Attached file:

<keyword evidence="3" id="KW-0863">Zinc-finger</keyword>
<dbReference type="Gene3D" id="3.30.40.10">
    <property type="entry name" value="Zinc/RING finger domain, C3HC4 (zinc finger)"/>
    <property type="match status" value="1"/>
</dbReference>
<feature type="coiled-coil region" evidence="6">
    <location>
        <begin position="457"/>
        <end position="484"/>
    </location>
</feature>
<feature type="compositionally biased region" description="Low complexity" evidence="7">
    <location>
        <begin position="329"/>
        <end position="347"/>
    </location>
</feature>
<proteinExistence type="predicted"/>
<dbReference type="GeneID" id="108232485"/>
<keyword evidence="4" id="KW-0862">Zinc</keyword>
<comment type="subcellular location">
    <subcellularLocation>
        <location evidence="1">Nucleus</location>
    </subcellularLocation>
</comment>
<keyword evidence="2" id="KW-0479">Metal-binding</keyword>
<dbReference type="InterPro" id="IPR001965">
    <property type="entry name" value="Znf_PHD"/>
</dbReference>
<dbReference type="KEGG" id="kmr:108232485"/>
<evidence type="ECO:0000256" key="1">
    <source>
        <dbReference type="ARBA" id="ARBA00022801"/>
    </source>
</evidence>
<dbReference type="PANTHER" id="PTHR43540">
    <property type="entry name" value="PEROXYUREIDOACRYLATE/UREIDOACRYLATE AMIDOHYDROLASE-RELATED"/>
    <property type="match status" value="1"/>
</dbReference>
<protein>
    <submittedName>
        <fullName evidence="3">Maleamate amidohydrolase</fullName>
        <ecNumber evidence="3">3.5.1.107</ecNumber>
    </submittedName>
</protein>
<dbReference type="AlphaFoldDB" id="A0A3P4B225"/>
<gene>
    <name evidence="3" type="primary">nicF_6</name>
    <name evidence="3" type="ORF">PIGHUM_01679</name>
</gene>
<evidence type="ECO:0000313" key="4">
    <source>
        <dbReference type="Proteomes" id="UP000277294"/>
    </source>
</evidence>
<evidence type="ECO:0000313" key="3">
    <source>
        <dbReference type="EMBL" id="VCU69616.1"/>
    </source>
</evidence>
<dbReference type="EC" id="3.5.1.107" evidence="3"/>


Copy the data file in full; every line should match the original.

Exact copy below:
<keyword evidence="3" id="KW-0863">Zinc-finger</keyword>
<dbReference type="Gene3D" id="3.30.40.10">
    <property type="entry name" value="Zinc/RING finger domain, C3HC4 (zinc finger)"/>
    <property type="match status" value="1"/>
</dbReference>
<feature type="coiled-coil region" evidence="6">
    <location>
        <begin position="457"/>
        <end position="484"/>
    </location>
</feature>
<feature type="compositionally biased region" description="Low complexity" evidence="7">
    <location>
        <begin position="329"/>
        <end position="347"/>
    </location>
</feature>
<proteinExistence type="predicted"/>
<dbReference type="GeneID" id="108232485"/>
<keyword evidence="4" id="KW-0862">Zinc</keyword>
<comment type="subcellular location">
    <subcellularLocation>
        <location evidence="1">Nucleus</location>
    </subcellularLocation>
</comment>
<keyword evidence="2" id="KW-0479">Metal-binding</keyword>
<dbReference type="InterPro" id="IPR001965">
    <property type="entry name" value="Znf_PHD"/>
</dbReference>
<dbReference type="KEGG" id="kmr:108232485"/>
<evidence type="ECO:0000256" key="1">
    <source>
        <dbReference type="ARBA" id="ARBA00022801"/>
    </source>
</evidence>
<dbReference type="PANTHER" id="PTHR43540">
    <property type="entry name" value="PEROXYUREIDOACRYLATE/UREIDOACRYLATE AMIDOHYDROLASE-RELATED"/>
    <property type="match status" value="1"/>
</dbReference>
<protein>
    <submittedName>
        <fullName evidence="3">Maleamate amidohydrolase</fullName>
        <ecNumber evidence="3">3.5.1.107</ecNumber>
    </submittedName>
</protein>
<dbReference type="AlphaFoldDB" id="A0A3P4B225"/>
<gene>
    <name evidence="3" type="primary">nicF_6</name>
    <name evidence="3" type="ORF">PIGHUM_01679</name>
</gene>
<evidence type="ECO:0000313" key="4">
    <source>
        <dbReference type="Proteomes" id="UP000277294"/>
    </source>
</evidence>
<evidence type="ECO:0000313" key="3">
    <source>
        <dbReference type="EMBL" id="VCU69616.1"/>
    </source>
</evidence>
<dbReference type="EC" id="3.5.1.107" evidence="3"/>